Tuesday, February 17, 2015

Is Your Organization Ready for Change?


Change is hard. I think most of us would agree that sudden disruptions to our routine make us uncomfortable, and require more than our normal workload to simply adapt to the new state of affairs. These changes throw us off; they make us question our own competence because of the loss of familiarity associated with the old routine (Moss Kanter). As a leader of an organization, you must grapple with aversion to change to improve systems and keep the organization current with external pressures. Change is made particularly difficult by cumbersome or inflexible management practices that are unable to move quickly and adapt to change (Charan and Tichy). For nonprofits, an added difficulty is that funders favor established, proven methods over exploration of uncharted waters (Gowdy et al), perversely, innovation may actually limit resources.

So, what can we do to make change easier, faster, and funded? The answers lie in the development of a strategic plan with strong core principals and regular reevaluations along with improved management practices such as eliminating unneeded managerial layers, employing self-confident managerial skills, and involving relevant stakeholders. These five measures will help prepare an organization for change and ease tensions during the process. How you ask? Let’s get into it.

  1.             Develop a strategic plan with strong core principals. Planning to outline goals and strategies for achieving those goals is the key to organizational success (Renz Ch. 9).  It also sets a baseline; leaders have a solid communal definition of the organization’s essence. Moving forward on major organizational changes will be easier if you have clear core concepts that you can keep common throughout changes that the organization undergoes (Cameron).
  2.       Regularly evaluate your strategic plan. Regular reconsideration of this strategic plan then helps to insure that the strategies are proper and effective at achieving goals within the current environment. Constantly thinking about external changes that may impact the efficacy of your strategy and the future beyond the current strategic plan helps organizations see changes coming and preempt them (Tregoe).  
  3.       Limit managerial levels to those that are truly required. When supervisors are closer to the action they are more accessible to employees to hear complaints and suggestions and are thus directly connected to feedback loops within the organization. Streamlined management can also respond more quickly to change because they are not bogged down by complex hierarchical procedures (Charan and Tichy).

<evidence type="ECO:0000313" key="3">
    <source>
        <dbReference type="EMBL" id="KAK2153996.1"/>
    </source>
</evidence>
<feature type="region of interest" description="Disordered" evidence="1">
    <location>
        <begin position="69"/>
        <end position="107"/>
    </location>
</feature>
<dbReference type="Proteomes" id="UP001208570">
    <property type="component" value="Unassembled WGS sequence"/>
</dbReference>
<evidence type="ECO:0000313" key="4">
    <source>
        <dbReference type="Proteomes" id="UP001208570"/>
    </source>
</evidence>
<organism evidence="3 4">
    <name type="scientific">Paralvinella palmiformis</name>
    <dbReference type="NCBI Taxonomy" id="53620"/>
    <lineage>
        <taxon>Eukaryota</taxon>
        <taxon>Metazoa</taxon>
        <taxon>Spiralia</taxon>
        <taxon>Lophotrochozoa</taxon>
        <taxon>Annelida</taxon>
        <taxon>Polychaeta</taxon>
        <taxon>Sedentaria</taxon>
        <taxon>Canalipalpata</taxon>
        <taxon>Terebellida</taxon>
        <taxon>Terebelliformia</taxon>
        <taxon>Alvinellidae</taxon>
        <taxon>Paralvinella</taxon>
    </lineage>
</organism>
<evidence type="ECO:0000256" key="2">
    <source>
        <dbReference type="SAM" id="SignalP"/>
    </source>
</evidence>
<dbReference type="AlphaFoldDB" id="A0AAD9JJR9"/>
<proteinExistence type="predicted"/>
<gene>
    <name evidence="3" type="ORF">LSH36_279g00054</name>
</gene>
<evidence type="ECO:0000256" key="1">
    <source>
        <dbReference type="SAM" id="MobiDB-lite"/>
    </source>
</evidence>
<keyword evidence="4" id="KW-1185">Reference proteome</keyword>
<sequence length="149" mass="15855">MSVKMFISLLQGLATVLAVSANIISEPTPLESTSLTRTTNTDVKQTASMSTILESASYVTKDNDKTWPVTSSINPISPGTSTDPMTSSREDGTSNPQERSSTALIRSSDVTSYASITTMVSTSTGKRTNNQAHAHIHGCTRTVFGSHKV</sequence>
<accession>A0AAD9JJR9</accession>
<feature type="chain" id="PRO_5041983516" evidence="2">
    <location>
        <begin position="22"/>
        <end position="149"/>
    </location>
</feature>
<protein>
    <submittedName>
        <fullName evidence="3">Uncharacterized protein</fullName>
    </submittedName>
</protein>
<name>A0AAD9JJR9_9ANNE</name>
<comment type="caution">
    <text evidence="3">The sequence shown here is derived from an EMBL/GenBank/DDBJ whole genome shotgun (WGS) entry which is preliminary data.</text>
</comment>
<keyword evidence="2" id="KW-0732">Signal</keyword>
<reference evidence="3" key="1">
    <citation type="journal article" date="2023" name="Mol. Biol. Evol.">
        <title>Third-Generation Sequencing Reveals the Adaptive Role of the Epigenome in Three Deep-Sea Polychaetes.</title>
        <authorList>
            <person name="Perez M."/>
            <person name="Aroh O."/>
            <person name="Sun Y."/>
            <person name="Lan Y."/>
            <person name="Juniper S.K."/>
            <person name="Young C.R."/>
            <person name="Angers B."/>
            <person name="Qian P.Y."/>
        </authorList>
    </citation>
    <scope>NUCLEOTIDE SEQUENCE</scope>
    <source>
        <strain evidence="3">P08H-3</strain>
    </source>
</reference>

4.       Be a self-confident manager. According to Charan and Tichy, this is a manager who is self-assured enough to accept feedback – good and bad – and incorporate improvements to their management style graciously. They challenge processes to make sure that performance is efficient and effective and take ownership over creating the simplified hierarchical structure discussed in #3, though it may involve difficult decisions. This style of leadership creates a flexible, responsive structure, more able to adjust to the demands of change.
  5.       Involve stakeholders and reward their adaptability. While asking for an inclusive decision making process slows down organizational response time, the key to successful change is to secure the buy-in of stakeholders, including funders. If stakeholders can’t give input before a change, make sure that they are informed of it and are presented a solid, evidence-based case for why it was pursued. Internally, rewarding exemplary adaptability and adoption of the new policies among staff and providing them with training opportunities builds support for change (Cameron).

      Good organizational planning and adept management practices together form an agile organization in tune with prevailing winds that can create successful change despite our individual and organizational aversion to it.

References:
- Cameron, Kim. 1991. “Transformational Leadership.” In Developing Management Skills. David A. Whetton and Kim S. Cameron. New York: Harper Collins.
- Charan, Ram and Noel Tichy. 1989. “Speed, Simplicity, Self-Confidence: An Interview with Jack Welch.” Harvard Business Review. No. 89513:110-120.
- Gowdy, Heather, Alex Hildebrand, David La Piana, and Melissa Mendes Campos. 2009. Convergence: How Five Trends will Reshape the Social Sector. La Piana Consulting.
- Moss Kanter, Rosabeth. 2012. “Ten Reasons People Resist Change.” Harvard Business Review: Change Management. Web. Accessed February 16, 2015. https://hbr.org/2012/09/ten-reasons-people-resist-chang/
- Renz, David O, ed. 2010. The Jossey-Bass Handbook of Nonprofit Leadership and Management. Jossey-Bass. San Francisco, CA. 

- Tregoe, Benjamin. 1983. “The Challenges of Strategic Management.” In Top Management Strategy. Benjamin B. Tregoe and John W. Zimmerman. New York: Simon and Schuster. 

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